I did, however, frequently sit at the high table, to which four undergraduates were invited each evening, to dine with the dons and afterwards repair for coffee to the room of one of our tutors. I found myself listed with extraordinary frequency. The only other student thus singled out was Princess Aida Desta, the daughter of the exiled Abyssinian emperor Haile Selassie. Like myself, she was reading English and she occupied a room near mine, so we had ample opportunity for meeting. We were also usually invited to High Table together. Once, as we were waiting for the dons to arrive so that we could ascend the dais, she asked me why, in my opinion, we were so frequently honored. I secretly thought that we were both regarded as strangely exotic — unknown quantities that aroused curiosity and therefore needed to be closely studied, like some rare species of tropical plant that had found its way into an English garden.

I soon discerned the difference in attitude towards Aida and myself for while she was clearly respected and deferred to, in a manner appropriate to her royal status, I was subjected to a barrage of questions. “Miss Margulies, why are you eating that cheese?” my neighbor enquired, carving the lamb chop on her own plate as she peered curiously at the small yellow square resting on mine. I had to explain that Jewish dietary laws precluded my eating meat. “I see, so Jews are vegetarians. How interesting!” Not quite, I should have said, but I was too embarrassed at the thought of having to go into lengthy explanations.

Miss Chrystal, my tutor, knew all about Judaism, but what she knew she did not like. Her field was Semitic languages; profoundly philo-Arab, she was equally profoundly anti-Zionist. At our very first meeting she had elicited from me the fact that my father was a leader of religious Zionism in England and she apparently felt it her duty, in loco parentis, to ensure that such dangerous tendencies, which I presumably shared, should be shaken out of me.

And so, after each of my command performances at High Table, as we partook of coffee in her room, she would deliberately turn the conversation to the troublesome clashes between Arabs and Jews currently taking place in Palestine. My own loyalties were firmly, undividedly, Zionist, but I was too intimidated by authority to dare speak out against the hostile tirades of Miss Chrystal, who may thus have construed my cowed silence as acquiescence.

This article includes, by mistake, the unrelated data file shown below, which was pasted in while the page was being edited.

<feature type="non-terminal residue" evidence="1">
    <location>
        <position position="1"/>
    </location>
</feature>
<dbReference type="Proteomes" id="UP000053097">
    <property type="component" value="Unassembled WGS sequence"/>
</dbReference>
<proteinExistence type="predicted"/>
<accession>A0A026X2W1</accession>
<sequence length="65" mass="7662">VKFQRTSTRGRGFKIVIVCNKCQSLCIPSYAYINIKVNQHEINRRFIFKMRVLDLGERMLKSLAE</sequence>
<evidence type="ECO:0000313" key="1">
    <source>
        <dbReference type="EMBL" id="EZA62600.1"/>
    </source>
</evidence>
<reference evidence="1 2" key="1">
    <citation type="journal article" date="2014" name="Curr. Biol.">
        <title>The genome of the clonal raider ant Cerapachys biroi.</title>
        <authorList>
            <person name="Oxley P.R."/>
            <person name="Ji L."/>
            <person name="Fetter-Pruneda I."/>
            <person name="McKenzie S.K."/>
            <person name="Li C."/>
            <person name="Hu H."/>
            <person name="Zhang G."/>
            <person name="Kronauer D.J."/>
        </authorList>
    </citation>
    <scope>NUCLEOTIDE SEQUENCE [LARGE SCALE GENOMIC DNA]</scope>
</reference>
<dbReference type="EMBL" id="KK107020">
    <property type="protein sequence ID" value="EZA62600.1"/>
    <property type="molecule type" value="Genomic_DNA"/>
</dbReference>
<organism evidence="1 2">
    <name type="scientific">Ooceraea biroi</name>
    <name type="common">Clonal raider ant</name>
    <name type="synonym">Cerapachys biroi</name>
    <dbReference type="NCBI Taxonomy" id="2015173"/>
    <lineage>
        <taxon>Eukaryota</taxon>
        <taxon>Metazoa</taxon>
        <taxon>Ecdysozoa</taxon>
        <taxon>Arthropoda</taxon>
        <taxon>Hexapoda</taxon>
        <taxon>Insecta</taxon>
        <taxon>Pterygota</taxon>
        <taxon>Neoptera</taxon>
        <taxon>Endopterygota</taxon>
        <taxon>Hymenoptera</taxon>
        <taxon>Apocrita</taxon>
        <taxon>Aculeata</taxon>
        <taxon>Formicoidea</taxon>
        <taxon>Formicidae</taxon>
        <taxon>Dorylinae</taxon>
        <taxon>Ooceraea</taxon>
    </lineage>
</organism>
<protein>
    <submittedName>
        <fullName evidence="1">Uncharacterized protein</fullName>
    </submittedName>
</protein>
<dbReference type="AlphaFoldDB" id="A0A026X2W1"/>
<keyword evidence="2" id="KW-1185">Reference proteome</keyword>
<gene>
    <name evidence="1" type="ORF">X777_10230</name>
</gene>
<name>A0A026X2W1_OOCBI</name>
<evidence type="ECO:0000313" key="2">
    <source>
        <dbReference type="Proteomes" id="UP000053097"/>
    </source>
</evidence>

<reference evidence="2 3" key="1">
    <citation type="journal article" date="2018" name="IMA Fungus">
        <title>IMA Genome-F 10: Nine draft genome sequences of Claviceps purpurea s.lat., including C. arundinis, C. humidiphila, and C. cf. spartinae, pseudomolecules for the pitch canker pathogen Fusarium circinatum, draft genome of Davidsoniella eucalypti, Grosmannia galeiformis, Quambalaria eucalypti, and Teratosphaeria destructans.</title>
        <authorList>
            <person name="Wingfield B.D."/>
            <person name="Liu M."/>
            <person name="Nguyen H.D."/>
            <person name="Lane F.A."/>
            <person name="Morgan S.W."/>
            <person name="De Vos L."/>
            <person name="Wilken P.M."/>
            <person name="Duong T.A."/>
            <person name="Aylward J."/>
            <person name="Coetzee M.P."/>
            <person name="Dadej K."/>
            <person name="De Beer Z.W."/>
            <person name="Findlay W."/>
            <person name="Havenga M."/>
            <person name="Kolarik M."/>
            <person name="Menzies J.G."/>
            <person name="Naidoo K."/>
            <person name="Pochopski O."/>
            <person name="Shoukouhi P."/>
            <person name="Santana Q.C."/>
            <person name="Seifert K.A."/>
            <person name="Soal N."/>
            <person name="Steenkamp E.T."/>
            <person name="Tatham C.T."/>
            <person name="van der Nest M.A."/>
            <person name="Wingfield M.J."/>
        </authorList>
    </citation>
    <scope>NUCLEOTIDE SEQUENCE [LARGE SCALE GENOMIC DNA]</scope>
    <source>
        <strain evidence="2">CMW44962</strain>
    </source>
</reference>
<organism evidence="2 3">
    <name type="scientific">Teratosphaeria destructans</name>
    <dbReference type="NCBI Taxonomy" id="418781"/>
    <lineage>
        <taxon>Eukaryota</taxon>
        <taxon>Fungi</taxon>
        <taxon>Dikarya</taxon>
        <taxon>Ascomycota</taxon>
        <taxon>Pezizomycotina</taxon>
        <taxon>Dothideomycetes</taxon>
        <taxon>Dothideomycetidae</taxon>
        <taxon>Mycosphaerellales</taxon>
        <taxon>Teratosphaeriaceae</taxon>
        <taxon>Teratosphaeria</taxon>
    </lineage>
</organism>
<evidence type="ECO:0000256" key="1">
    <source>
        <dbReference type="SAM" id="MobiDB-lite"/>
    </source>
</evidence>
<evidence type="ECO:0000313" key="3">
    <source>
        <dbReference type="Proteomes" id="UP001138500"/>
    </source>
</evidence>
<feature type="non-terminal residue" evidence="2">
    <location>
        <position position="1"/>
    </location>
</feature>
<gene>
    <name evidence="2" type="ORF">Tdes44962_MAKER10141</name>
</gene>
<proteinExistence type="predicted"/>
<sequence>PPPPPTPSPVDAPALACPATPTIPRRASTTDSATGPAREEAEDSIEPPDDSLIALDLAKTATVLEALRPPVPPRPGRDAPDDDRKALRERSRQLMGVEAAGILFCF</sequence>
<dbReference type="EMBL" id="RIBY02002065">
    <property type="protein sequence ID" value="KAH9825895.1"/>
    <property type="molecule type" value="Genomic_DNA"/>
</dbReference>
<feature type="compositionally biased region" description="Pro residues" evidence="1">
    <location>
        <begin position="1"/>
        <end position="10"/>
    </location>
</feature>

Though I tried hard not to express my religion or my politics too blatantly, the very fact that all the posters advertising activities of the Jewish Society and of its Zionist Circle, which hung on the college noticeboards bore my signature as college representative, betrayed my identity and my sympathies. Hence, the response of my three fellow students after the hanging of the sergeants.

I was also stung by Miss Chrystal’s response when, in duty bound, I reported to her that I had become engaged. On being asked my fiancé’s name, I told her it was Sonny Bornstein. “Sonny isn’t a name,” she retorted and I then admitted that, though this was what everyone called him, his full given name was Israel Isaac. “That’s better,” she said with satisfaction, to which I felt impelled to respond that he did not look like an Israel Isaac. To me these were inappropriately patriarchal names for so young a man. “Oh yes he does,” she insisted emphatically, with clear reference to his undoubtedly Semitic appearance. So far as she was concerned, his name might as well have been Shylock or Barabbas.

From the end of my second year I made little further effort to ingratiate myself with my gentile fellow-students. In Hall, I always sat with the other Jewish girls, and my extra-curricular activities focused more and more on the Jewish Society, where — in addition to serving on the committee — I attended Friday evening festive dinners, Saturday morning services at the student-operated synagogue, Saturday evening meetings of the Zionist Study Circle and Sunday evening guest lectures by well-known figures of the Anglo-Jewish community. In that ghetto, which was, however, an integral and undeniable part of the greater Cambridge culture that surrounded it, I was able to a certain degree to reconcile my Jewish and my “British” self.

By the beginning of my third, final, year, I was firm in my intention of going to Palestine, the Land of Israel, as soon as possible. I took Hebrew lessons, hummed Hebrew songs as I walked through the Newnham corridors, and metaphorically turned my back on perfidious Albion.